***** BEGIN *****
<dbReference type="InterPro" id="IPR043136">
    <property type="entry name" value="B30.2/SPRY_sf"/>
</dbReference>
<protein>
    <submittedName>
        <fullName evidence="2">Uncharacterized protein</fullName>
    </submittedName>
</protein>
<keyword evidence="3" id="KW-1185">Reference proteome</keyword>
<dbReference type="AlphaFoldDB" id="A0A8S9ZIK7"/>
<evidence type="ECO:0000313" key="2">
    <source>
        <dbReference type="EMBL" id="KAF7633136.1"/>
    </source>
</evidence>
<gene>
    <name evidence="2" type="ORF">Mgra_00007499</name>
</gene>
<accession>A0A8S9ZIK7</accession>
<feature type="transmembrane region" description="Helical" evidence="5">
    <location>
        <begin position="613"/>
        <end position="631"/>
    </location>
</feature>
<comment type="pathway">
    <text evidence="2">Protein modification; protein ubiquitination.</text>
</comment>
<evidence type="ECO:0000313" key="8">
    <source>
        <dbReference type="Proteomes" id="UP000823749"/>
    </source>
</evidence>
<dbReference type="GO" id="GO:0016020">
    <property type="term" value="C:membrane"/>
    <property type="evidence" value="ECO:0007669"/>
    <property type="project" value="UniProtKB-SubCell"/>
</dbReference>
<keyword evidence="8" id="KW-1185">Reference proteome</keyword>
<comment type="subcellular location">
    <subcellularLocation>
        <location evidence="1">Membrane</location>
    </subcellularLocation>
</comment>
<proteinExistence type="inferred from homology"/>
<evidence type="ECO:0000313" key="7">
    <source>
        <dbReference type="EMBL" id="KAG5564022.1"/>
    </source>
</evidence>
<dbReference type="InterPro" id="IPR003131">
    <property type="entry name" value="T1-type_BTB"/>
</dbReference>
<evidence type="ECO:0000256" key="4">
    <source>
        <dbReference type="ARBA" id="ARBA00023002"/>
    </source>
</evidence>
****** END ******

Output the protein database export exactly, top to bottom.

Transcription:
<dbReference type="InterPro" id="IPR043136">
    <property type="entry name" value="B30.2/SPRY_sf"/>
</dbReference>
<protein>
    <submittedName>
        <fullName evidence="2">Uncharacterized protein</fullName>
    </submittedName>
</protein>
<keyword evidence="3" id="KW-1185">Reference proteome</keyword>
<dbReference type="AlphaFoldDB" id="A0A8S9ZIK7"/>
<evidence type="ECO:0000313" key="2">
    <source>
        <dbReference type="EMBL" id="KAF7633136.1"/>
    </source>
</evidence>
<gene>
    <name evidence="2" type="ORF">Mgra_00007499</name>
</gene>
<accession>A0A8S9ZIK7</accession>
<feature type="transmembrane region" description="Helical" evidence="5">
    <location>
        <begin position="613"/>
        <end position="631"/>
    </location>
</feature>
<comment type="pathway">
    <text evidence="2">Protein modification; protein ubiquitination.</text>
</comment>
<evidence type="ECO:0000313" key="8">
    <source>
        <dbReference type="Proteomes" id="UP000823749"/>
    </source>
</evidence>
<dbReference type="GO" id="GO:0016020">
    <property type="term" value="C:membrane"/>
    <property type="evidence" value="ECO:0007669"/>
    <property type="project" value="UniProtKB-SubCell"/>
</dbReference>
<keyword evidence="8" id="KW-1185">Reference proteome</keyword>
<comment type="subcellular location">
    <subcellularLocation>
        <location evidence="1">Membrane</location>
    </subcellularLocation>
</comment>
<proteinExistence type="inferred from homology"/>
<evidence type="ECO:0000313" key="7">
    <source>
        <dbReference type="EMBL" id="KAG5564022.1"/>
    </source>
</evidence>
<dbReference type="InterPro" id="IPR003131">
    <property type="entry name" value="T1-type_BTB"/>
</dbReference>
<evidence type="ECO:0000256" key="4">
    <source>
        <dbReference type="ARBA" id="ARBA00023002"/>
    </source>
</evidence>